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Mice/escape-obsessed mouse??


my babies
my babies  
QUESTION: Hello! I recently adopted my first three mice a few months ago, and it's been mostly going well aside from one problem. I just came across your site today (love it so far!) so maybe y'all could help me?

I got all three of my mice together from Petsmart, so there's not been any other behavioral problems besides some mild treat-stealing. The two yellow piebalds (Marigold and Snickerdoodle) adjusted quickly, and behave themselves pretty well. The grey one (Clover) was more skittish, and took a lot of gradual coaxing before she got used to me. She eventually did, and it was great! But then one time I left her in the playpen (separate from their regular wire cage, an open-top box with extra toys and foraging material) unsupervised for a little too long, and she discovered the sweet taste of freedom.

She's never gotten outside of my bedroom, thank goodness, and I can usually catch her within a couple days. The problem is that her escape attempts are becoming more frequent, and I'm getting tired of having to jumble my room around in order to block off her various hiding spots, as well as the stress of her just being out in general. She isn't afraid of my hand when she's in the pen or the cage, but as soon as she's out she wants to STAY out and won't come to me.

Basically my question is, is there a way I can decrease her urge for near-constant escape attempts? I'm saving up for a bigger cage (the one they have now is a touch smaller than the birdcage in your YOUR FIRST MOUSE video), but it'll still take me a little while so I'm hoping for another kind of solution, since I feel bad keeping her stuck in the kinda dinky cage 100% of the time (she preys on my bleeding heart, I swear).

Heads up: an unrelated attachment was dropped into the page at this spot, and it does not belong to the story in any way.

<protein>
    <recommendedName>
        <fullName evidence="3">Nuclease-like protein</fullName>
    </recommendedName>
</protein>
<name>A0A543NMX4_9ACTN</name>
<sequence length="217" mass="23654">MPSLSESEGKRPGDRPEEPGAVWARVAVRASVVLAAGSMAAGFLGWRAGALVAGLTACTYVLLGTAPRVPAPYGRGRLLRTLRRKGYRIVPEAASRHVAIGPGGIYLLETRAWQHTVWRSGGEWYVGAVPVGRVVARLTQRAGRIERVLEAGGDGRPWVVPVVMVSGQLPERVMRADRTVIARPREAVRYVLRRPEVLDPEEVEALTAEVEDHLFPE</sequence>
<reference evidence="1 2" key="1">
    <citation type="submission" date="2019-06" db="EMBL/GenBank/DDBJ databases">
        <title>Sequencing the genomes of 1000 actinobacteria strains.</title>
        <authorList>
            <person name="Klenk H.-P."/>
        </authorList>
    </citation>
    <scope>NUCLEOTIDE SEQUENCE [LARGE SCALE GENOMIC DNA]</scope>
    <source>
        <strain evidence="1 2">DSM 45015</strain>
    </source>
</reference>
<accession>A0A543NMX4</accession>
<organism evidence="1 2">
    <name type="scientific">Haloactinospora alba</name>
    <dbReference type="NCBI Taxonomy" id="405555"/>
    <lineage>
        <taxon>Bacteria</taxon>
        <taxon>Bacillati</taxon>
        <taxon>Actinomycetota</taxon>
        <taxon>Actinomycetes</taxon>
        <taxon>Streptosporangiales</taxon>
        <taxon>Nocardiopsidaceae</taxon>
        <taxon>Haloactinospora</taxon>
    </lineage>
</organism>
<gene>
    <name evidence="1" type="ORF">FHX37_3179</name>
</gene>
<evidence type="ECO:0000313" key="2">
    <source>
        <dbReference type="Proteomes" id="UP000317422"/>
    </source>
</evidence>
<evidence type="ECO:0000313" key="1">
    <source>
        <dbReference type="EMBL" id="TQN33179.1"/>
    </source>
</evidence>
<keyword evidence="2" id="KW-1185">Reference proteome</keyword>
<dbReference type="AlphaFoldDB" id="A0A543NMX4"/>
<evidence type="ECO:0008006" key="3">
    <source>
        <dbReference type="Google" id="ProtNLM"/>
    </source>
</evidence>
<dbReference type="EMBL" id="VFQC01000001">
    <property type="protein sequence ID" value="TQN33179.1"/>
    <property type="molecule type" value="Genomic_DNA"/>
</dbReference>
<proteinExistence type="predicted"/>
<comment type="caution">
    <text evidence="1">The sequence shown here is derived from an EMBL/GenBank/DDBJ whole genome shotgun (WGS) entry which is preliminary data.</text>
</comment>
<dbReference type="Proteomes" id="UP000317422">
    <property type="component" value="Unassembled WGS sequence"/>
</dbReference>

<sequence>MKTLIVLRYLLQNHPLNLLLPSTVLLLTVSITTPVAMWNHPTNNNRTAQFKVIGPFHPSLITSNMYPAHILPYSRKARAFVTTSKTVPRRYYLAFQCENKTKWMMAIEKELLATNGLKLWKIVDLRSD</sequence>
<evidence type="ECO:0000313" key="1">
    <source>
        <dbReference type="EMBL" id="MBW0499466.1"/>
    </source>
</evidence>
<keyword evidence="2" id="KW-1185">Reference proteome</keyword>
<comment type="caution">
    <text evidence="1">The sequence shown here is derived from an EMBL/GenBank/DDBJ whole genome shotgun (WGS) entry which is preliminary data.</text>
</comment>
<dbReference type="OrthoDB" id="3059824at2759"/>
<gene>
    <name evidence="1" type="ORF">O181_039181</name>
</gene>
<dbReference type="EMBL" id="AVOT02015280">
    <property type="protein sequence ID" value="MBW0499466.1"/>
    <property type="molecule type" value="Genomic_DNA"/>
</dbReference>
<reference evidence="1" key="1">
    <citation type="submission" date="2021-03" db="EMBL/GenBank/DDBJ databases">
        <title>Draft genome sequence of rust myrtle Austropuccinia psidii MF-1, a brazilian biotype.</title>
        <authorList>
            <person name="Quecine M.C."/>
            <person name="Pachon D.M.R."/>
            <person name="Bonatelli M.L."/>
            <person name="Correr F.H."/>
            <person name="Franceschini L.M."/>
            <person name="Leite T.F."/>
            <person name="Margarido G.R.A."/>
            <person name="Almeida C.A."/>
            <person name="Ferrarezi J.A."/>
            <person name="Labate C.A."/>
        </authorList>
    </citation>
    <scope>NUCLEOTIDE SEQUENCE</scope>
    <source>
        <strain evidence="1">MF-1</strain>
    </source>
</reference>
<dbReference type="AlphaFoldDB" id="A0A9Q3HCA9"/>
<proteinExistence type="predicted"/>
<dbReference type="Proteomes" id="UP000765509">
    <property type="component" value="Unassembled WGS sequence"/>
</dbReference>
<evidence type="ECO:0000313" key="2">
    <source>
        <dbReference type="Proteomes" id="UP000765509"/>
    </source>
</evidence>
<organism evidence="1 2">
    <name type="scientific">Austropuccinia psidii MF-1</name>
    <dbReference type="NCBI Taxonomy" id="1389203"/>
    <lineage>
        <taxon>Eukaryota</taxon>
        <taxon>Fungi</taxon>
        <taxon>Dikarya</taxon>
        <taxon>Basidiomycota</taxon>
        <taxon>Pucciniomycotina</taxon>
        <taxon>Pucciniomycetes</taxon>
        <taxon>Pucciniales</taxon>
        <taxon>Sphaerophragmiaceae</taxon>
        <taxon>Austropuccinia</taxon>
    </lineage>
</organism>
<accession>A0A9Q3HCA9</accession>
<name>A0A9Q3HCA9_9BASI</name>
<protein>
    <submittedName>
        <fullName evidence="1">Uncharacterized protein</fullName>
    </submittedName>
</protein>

Thanks for any help you can give! Keep up the awesome work C:

ANSWER: Hi Ashley,

Is she escaping from the cage, or only from the play area?  You might look into a ten or twenty gallon aquarium with a mesh lid (some of them can be locked with reptile clips, too).  That's probably the least expensive way to get them more space, and is super easy to clean, since it can be wiped out.

If she's escaping from the cage, the bars need to be closer together (or replaced with a glass tank such as mentioned above).  If she's only escaping from the play pen, you'll need to mouse proof that space better.  Mice are naturally inquisitive, and she's likely going to keep trying to explore, regardless of how attractive you make the cage or play area.  Consider something not climbable, such as a tall-sided, large plastic bin (such as those used for storage).  You can trade it out with different toys each day, as long as none of them reach near enough to the top for her to escape.  You can also use those mouse balls (the ones they roll around the room in), provided you keep her in it no longer than the time specified on the packaging, so she doesn't get disoriented.

Hopefully this is helpful, but if you have other questions please let me know!  Welcome to the world of pet mice!  :)


---------- FOLLOW-UP ----------

QUESTION: Thanks so much for your quick response!